End of the road: What happens when you complete your breastfeeding journey

Posted in Weaning.

There is no denying the incredible bond that comes with breastfeeding. Whether you breastfed for a couple of weeks or for a couple of years, it can be hard to come to terms with the end of your breastfeeding journey, especially if you know this is your last baby.

Knowing that this can feel like a huge moment, here is some simple advice for mums who have either completed their breastfeeding journey or are counting down the days until it’s time to move on.

It’s perfectly normal to feel sad

Breastfeeding comes with so many amazing moments – the adorable gurgle your baby makes, the milk-drunk smile after a big feed, those big blue eyes staring up at you, the grabbing for your hair while bubba sucks, even the cute sounds they make during let-down. These moments are priceless and knowing that they will come to an end is hard.

Don’t be embarrassed to feel sad or want to mourn this loss. After all, your baby is growing up and this can be hard to come to terms with.

My kids are well past the breastfeeding stage now and I still remember the sensation of feeding, the notion of peacefulness and the pure love that came with this time. And I know I always will.

baby reaching out to breast for feeding - feature

It’s just as normal to feel relieved

After all, you can finally have your body back! You can enjoy a drink when you want. You can buy proper bras again without worrying about easy access. And you can salute your new-found freedom from constantly being on demand.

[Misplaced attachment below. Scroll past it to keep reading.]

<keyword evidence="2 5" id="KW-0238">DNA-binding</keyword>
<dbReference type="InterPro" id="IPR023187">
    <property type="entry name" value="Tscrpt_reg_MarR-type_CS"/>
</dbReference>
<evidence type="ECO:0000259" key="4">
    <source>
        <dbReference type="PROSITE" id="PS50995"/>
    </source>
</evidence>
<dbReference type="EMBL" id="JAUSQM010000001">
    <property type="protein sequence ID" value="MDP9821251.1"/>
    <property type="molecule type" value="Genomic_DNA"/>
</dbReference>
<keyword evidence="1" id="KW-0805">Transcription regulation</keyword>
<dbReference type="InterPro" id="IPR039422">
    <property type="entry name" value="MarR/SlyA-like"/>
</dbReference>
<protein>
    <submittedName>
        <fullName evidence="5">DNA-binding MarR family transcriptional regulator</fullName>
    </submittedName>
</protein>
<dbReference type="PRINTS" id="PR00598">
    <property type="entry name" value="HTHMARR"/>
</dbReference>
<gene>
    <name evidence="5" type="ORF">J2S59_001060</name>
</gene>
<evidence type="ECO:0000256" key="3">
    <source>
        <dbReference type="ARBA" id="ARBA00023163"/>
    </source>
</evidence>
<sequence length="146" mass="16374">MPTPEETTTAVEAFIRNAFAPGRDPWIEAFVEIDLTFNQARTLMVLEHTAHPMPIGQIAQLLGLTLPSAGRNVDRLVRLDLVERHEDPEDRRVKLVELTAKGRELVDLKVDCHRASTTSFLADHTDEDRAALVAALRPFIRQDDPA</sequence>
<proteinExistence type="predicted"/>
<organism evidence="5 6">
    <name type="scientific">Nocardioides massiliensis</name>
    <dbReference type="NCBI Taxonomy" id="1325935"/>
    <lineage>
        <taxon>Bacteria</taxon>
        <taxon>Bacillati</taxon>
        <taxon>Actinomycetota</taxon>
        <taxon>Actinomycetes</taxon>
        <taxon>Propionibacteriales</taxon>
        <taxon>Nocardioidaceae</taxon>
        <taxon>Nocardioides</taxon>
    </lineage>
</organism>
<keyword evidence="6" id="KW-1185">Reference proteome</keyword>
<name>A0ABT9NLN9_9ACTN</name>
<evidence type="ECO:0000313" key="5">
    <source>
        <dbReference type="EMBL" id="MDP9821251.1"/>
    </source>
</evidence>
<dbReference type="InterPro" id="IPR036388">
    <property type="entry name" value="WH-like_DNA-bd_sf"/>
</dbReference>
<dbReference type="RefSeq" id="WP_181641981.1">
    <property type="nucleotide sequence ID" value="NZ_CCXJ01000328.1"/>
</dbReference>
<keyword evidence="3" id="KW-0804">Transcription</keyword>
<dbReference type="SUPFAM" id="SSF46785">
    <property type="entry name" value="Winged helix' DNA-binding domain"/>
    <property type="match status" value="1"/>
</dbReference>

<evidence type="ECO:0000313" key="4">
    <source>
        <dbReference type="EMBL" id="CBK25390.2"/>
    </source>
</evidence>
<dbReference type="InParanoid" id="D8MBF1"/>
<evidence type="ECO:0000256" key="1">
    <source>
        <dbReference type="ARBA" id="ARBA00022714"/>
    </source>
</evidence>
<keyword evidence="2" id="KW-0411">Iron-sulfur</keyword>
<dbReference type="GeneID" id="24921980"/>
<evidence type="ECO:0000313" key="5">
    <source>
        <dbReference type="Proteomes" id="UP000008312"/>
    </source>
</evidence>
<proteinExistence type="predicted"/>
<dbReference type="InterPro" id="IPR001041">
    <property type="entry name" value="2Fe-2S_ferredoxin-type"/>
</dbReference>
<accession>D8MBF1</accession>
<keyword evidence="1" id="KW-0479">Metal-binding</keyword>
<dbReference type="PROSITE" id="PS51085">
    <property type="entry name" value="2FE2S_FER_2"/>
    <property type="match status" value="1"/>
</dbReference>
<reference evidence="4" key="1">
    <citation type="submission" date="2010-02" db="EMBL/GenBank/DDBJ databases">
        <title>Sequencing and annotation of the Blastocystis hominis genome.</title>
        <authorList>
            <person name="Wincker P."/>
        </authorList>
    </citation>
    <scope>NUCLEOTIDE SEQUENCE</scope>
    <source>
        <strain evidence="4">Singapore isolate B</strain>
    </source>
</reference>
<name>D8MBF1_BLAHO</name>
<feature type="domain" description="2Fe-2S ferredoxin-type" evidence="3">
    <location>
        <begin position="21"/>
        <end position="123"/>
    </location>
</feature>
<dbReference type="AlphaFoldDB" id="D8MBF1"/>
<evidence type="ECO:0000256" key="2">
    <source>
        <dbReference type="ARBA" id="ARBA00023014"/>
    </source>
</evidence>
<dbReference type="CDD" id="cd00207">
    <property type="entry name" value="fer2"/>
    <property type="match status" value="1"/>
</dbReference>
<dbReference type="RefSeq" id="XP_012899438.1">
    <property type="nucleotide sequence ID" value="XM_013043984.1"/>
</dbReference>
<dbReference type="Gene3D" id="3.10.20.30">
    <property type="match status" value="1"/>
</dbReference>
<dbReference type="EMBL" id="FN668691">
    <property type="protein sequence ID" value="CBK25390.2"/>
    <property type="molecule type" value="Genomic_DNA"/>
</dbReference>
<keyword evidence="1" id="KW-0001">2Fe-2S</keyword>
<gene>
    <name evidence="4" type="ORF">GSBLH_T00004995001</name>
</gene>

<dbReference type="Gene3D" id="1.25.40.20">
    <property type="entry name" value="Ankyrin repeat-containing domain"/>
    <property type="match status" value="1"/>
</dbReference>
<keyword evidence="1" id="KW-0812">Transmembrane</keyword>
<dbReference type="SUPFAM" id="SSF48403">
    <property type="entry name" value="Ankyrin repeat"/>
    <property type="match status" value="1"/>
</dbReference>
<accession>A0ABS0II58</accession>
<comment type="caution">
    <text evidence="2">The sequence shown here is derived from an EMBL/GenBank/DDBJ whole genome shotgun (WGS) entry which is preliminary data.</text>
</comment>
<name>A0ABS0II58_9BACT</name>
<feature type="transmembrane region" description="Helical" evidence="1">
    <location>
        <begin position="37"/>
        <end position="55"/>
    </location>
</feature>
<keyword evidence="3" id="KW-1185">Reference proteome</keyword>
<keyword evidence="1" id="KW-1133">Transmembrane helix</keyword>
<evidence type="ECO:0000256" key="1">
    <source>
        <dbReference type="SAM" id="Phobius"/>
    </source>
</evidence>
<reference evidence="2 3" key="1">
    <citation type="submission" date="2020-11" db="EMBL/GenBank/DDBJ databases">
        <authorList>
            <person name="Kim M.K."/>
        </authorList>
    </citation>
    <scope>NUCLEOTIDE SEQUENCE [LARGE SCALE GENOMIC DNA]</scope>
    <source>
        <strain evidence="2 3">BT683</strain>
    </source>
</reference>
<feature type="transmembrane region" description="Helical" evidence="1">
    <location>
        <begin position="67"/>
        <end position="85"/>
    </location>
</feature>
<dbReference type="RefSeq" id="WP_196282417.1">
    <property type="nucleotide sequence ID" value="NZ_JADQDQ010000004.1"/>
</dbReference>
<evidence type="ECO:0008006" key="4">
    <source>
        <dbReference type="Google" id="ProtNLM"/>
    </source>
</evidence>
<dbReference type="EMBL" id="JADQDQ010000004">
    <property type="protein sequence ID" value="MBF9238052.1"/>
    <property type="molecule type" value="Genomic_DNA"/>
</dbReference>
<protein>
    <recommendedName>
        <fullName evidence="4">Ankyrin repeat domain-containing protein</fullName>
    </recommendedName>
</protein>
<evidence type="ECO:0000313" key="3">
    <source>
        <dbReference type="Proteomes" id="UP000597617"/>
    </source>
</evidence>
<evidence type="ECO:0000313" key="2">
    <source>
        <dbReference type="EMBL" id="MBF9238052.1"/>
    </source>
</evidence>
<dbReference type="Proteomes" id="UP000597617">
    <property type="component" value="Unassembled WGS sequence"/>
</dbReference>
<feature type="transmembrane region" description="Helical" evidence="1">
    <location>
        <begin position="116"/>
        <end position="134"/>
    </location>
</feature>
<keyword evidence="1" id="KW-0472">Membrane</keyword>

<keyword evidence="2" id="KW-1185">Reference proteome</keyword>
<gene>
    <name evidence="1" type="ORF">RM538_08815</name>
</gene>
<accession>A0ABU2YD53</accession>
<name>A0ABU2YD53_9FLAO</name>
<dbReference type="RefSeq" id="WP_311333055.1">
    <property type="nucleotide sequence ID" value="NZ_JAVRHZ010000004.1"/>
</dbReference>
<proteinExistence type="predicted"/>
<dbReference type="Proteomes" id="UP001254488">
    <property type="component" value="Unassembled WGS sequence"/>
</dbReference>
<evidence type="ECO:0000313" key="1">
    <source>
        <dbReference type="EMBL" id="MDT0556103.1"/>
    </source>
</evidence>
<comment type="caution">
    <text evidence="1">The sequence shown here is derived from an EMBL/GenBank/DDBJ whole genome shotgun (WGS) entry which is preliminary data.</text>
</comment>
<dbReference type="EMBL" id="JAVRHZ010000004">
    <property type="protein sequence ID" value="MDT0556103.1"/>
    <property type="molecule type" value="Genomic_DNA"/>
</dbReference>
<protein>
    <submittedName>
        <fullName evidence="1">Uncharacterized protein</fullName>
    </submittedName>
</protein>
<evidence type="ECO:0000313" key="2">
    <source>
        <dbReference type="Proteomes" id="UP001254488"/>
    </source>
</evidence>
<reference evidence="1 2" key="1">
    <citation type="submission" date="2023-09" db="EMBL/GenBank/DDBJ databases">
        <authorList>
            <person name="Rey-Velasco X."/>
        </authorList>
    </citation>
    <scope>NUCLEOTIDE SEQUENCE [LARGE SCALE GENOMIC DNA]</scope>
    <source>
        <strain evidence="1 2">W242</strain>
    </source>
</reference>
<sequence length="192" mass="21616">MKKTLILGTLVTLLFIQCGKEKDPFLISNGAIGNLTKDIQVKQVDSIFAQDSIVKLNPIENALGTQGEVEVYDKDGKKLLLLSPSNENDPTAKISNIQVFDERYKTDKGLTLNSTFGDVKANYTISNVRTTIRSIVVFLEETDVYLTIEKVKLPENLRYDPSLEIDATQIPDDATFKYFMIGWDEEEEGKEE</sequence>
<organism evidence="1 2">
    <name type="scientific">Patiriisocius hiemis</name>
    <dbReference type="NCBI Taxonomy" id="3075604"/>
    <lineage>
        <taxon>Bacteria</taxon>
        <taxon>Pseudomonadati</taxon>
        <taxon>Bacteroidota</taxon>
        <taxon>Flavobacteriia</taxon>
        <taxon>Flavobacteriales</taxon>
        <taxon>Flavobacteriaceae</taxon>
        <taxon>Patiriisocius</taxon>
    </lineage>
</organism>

It means you can take more time to yourself and away from bub and you can officially relinquish your title as a ‘milk machine.’ You’ve been promoted. 

It can take time for the milk to dry up

It can take weeks, even months, for your milk to completely dry up. And while you might not be leaking, you may be able to squeeze milk out of your breasts for a few months after that last feed.

Your breasts may never be the same

Your breasts may never return to the way they were pre-pregnancy and pre-breastfeeding. Mine sure didn’t. But, hey, they are a constant reminder of those beautiful months spent breastfeeding my two kids.

Just like stretch marks, all mums should be proud of their new shape. It’s a sign of pure mummy awesomeness. Own it.

Despite what everyone around you says, there is no right or wrong amount of time to breastfeed. You may choose not to breastfeed at all and that’s perfectly alright. You may choose to extend the journey until your little one is in preschool and, again, that’s fine.

At the end of the day, it’s up to you and your child. Almost all mums I’ve spoken to admit that ending breastfeeding is a mixture of sadness and relief.

But just remember, there are plenty more amazing moments in motherhood to come and, even though one part of the journey may be over, the memories will remain with you forever. As one breastfeeding mother to another, this is my promise to you.

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This post was originally published on 2 February 2016.


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